Will state Republicans never learn? I understand the GOP is in something of a bind. The state is dominated from top to bottom by Democrats. But if it is ever to become competitive again, the second-class party has got to look beyond celebrities, multi-millionaires, and retreads when searching for candidates for high-profile state offices.
The latest flirtations involve a pair of television personalities who happen to live in Fairfield County. CNBC host Larry Kudlow, a well known Republican, said last week on his radio show that he would run against Richard Blumenthal next year if the senator voted for President Obama’s proposed deal to limit Iran’s nuclear program.
Kudlow briefly considered a run in 2010 against Blumenthal and in New York against incumbent Sen. Chuck Schumer, but ultimately declined. There are advantages, after all, of living in two states.
Kudlow, who lives part-time in Redding, joins MSNBC host and former congressman Joe Scarborough, a New Canaan resident who has not yet announced but is looking and sounding like he wants to run for governor in 2018, if not sooner.
In the last couple of years, Scarborough has taken a number of steps to ingratiate himself with state political observers. He’s had Gov. Dannel P. Malloy on Morning Joe at least half a dozen times. He’s made the ongoing Connecticut budget-and-business-climate drama an occasional topic for discussion on the nationally televised cable show with co-host Mika Brzezinski, a familiar face to Nutmeggers from her days as a reporter for WFSB-TV.
In June, Scarborough appeared on Face The State to talk state government and his love of Connecticut with Dennis House. Perhaps most significantly, Scarborough hosted a dinner with Connecticut VIPs this summer at his home to discuss the state’s future.
Then on Aug. 20 Scarborough was the keynote speaker and host of the kick-off event at Fairfield University of an anti-tax campaign sponsored by the Yankee Institute, a conservative think tank based in Hartford.
Is Scarborough running? He’s clearly keeping his options open. Scarborough says he loves the state and has chosen to make it home. At any rate, he’ll need to bone up on the issues, if his misleading pronouncements in June on the controversial unitary reporting tax on corporations are any indication.
No Connecticut Republican has emerged victorious in a statewide race since M. Jodi Rell won a full term as governor in 2006 — the same year Chris Shays was the last GOPer to win a congressional race here. At that time, Republicans made up 25 percent of the state’s registered voters. Since then that percentage has slipped to 20. Meanwhile, wrestling magnate Linda McMahon and private-equity guy Tom Foley — rich people from Greenwich who largely self-funded their campaigns — both took a pair of unsuccessful cracks at the U.S. Senate and the governor’s mansion respectively.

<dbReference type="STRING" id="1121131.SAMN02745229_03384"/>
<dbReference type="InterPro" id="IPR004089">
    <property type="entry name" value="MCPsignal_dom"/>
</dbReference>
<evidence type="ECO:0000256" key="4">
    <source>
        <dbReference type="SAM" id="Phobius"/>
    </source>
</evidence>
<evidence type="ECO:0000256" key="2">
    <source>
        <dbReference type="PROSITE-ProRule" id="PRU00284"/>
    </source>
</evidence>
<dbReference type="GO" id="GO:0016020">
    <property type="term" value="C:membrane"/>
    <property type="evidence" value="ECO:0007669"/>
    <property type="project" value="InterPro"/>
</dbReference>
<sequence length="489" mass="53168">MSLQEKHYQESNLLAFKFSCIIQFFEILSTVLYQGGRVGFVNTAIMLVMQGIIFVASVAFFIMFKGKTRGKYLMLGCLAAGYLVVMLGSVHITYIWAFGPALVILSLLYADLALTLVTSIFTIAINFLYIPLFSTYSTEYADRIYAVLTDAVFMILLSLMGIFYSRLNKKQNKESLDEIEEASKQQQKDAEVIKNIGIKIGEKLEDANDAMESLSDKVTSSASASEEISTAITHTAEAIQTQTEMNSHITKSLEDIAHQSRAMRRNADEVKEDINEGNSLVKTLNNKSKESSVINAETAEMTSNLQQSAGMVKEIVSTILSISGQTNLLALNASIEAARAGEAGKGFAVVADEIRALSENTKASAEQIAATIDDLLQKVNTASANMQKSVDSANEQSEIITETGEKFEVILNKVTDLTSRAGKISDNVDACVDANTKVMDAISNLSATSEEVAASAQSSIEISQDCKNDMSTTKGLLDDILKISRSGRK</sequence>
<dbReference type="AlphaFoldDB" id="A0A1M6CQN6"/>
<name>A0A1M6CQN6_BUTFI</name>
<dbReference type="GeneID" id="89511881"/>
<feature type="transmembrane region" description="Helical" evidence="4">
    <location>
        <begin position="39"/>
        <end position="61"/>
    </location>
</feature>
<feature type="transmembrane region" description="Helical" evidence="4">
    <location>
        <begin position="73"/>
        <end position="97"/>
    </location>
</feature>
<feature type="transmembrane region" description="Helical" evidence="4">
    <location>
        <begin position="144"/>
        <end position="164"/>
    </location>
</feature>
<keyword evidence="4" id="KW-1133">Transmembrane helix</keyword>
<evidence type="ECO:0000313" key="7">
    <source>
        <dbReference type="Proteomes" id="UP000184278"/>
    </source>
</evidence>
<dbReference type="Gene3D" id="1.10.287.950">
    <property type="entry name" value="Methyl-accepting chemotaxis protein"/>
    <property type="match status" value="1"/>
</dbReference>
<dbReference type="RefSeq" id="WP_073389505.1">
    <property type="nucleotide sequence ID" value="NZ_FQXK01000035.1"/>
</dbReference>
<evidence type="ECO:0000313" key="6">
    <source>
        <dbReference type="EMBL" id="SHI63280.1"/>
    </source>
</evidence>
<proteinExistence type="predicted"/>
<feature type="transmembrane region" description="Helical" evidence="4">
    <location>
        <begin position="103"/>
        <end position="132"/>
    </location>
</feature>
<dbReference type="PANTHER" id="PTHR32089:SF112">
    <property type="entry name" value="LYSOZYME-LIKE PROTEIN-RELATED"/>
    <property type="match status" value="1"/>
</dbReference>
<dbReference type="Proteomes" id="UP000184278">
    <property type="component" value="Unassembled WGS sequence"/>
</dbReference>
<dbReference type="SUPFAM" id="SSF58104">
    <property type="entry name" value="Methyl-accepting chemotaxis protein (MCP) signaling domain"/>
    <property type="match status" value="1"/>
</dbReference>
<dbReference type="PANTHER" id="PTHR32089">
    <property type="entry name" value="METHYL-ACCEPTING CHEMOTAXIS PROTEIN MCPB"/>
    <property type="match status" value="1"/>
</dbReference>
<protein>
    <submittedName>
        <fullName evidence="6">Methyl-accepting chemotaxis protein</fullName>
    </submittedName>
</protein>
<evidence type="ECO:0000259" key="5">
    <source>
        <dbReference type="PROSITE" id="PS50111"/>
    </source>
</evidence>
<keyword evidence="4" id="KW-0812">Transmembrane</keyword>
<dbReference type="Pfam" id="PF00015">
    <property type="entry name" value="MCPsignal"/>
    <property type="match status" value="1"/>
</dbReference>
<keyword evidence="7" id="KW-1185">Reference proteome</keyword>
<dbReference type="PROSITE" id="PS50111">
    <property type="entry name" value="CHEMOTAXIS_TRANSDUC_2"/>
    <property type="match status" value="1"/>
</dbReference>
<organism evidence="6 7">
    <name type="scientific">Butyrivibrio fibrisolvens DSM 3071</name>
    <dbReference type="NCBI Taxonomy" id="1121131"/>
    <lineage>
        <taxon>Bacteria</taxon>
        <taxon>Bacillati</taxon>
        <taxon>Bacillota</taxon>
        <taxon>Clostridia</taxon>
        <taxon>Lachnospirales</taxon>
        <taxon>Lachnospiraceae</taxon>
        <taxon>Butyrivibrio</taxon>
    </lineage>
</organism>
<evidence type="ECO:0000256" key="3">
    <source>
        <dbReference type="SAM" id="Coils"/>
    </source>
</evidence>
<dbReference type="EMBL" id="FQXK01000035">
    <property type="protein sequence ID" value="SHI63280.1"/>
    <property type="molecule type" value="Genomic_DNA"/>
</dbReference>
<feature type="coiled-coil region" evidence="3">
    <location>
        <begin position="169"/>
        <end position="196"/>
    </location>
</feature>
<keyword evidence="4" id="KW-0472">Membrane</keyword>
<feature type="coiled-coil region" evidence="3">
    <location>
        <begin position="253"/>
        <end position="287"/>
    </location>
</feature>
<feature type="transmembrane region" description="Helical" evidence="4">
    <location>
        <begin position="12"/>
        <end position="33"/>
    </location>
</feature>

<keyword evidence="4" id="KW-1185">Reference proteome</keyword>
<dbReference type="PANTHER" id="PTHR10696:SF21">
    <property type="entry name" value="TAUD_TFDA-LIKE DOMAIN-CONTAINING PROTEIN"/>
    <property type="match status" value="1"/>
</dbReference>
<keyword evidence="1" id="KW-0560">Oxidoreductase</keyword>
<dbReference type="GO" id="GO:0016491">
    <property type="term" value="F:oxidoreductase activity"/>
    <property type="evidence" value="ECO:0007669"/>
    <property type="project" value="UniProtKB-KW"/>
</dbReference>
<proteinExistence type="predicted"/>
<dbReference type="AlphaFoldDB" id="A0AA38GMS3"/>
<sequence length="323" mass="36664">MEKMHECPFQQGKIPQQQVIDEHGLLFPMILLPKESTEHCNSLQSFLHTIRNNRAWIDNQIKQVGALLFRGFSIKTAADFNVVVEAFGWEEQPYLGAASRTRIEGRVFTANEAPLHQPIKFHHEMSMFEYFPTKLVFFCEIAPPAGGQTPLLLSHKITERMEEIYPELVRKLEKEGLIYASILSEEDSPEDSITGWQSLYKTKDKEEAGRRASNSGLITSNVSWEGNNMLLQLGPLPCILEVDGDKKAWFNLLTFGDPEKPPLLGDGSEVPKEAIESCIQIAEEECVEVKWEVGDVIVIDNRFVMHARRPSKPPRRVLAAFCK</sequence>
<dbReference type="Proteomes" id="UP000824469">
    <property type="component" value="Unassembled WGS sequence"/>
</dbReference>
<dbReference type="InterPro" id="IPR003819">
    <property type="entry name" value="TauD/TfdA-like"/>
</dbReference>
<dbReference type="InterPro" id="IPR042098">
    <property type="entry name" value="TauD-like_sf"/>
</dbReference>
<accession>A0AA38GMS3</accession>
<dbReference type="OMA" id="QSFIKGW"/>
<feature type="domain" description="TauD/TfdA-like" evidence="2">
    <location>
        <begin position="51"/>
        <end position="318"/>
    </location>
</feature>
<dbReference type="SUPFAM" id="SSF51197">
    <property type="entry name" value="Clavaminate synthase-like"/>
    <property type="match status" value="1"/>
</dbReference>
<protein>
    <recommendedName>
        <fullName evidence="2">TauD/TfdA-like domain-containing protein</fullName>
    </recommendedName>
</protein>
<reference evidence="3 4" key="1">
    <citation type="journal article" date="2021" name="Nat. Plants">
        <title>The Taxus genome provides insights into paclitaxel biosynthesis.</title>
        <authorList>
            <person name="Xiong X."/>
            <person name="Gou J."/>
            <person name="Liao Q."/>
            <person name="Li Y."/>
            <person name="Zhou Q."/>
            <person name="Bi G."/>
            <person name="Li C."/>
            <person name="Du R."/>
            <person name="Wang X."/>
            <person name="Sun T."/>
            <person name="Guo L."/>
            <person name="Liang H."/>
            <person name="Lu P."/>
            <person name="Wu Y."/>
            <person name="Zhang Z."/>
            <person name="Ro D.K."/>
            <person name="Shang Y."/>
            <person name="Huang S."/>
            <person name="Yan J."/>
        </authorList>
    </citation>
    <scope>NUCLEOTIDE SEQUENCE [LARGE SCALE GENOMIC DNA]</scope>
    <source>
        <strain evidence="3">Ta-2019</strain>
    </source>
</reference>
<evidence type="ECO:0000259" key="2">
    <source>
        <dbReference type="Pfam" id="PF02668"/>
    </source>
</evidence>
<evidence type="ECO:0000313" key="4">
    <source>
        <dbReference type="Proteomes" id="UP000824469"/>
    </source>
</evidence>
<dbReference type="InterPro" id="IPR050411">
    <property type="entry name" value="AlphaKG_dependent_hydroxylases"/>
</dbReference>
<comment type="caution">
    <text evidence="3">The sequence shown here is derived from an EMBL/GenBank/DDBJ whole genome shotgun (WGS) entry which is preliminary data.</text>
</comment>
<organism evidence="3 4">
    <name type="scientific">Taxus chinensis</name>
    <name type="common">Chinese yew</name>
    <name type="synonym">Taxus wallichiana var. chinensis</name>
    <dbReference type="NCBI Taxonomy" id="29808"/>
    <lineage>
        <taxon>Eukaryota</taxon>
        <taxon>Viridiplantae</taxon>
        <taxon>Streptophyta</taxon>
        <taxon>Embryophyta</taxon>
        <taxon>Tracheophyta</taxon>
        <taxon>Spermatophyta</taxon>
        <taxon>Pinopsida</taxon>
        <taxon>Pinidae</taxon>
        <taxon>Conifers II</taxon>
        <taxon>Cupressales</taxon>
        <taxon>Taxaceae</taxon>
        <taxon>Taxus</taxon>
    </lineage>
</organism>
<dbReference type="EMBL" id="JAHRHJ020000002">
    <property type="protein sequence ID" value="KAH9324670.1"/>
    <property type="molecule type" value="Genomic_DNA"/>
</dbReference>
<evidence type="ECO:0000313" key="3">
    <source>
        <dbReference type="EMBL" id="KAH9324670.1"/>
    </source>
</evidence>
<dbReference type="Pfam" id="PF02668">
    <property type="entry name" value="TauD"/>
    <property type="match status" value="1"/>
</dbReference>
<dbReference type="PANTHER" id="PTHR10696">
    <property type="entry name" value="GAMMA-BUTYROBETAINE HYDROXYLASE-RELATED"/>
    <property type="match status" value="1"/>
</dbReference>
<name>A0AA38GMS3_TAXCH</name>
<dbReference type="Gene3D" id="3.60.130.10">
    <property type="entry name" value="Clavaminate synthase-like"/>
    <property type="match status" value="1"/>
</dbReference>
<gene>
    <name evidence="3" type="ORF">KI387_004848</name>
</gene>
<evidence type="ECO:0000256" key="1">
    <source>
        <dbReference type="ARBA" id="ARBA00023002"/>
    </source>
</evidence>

During Foley’s second try, Republicans at the convention and in the primary chose Foley’s deep pockets over two credible homegrown candidates: Danbury Mayor Mark Boughton and Senate Minority Leader John McKinney. Boughton is a proven executive, while McKinney remains well respected on both sides of the aisle. But the starry-eyed party bosses and primary activists again went for the deep pockets — and where did it get them? Four humiliating losses in four years. Meanwhile next door in Massachusetts, Republicans comprise only 11 percent of the electorate, but they still managed to get one of their own elected governor last year.
Kudlow and Scarborough are both blustering cable news commentators who are thin on governmental experience and have never run large organizations. Scarborough might be more credible as a candidate, having served in public office before, but his three-and-a-half terms in Congress were largely undistinguished.
I realize the Republicans have a thin bench, at least in contrast to the majority party, but as the last few years have demonstrated, there are credible GOP candidates out there. One GOP disappointment has to be that rising star Sean Williams left the House in 2013 to become — you guessed it — a lobbyist. Maybe Williams could be lured back?
Ironically, the GOP in Connecticut might have been consigned to oblivion if not for the state’s minority representation law, which guarantees that no party can have more than two-thirds control over an elected municipal board or commission. Unfortunately for the Republicans, that same boneheaded law exempts legislative bodies large enough for its members to represent individual districts or wards, freeing up the General Assembly and the largest cities to be lorded over by Democrats, while preventing the Republicans from dominating the smaller towns where they’re strongest.
One thing is certain, however. If Connecticut Republicans don’t change their strategy, they’ll be living proof of Einstein’s definition of insanity.
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